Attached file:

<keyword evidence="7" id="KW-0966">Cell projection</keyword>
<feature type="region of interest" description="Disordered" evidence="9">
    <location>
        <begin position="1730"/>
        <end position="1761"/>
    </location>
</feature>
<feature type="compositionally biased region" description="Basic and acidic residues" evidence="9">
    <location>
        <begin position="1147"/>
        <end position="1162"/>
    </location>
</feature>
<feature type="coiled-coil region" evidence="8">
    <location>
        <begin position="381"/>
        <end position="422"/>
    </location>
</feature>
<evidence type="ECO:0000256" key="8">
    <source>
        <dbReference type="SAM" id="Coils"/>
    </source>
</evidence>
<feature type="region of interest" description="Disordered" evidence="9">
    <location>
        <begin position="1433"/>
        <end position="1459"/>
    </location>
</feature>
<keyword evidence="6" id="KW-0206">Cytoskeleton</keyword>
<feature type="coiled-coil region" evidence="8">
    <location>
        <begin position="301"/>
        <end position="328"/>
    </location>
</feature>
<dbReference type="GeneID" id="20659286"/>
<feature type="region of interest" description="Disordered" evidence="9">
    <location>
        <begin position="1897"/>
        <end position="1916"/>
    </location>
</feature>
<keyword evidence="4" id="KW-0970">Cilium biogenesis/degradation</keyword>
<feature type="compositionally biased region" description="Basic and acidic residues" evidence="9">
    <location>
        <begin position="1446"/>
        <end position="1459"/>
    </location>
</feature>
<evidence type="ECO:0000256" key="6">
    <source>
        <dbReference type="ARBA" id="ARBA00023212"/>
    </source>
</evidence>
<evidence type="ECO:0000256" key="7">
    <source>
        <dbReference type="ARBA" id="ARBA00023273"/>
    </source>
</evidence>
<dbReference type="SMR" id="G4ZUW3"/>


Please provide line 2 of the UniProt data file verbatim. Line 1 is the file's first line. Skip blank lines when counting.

<feature type="region of interest" description="Disordered" evidence="9">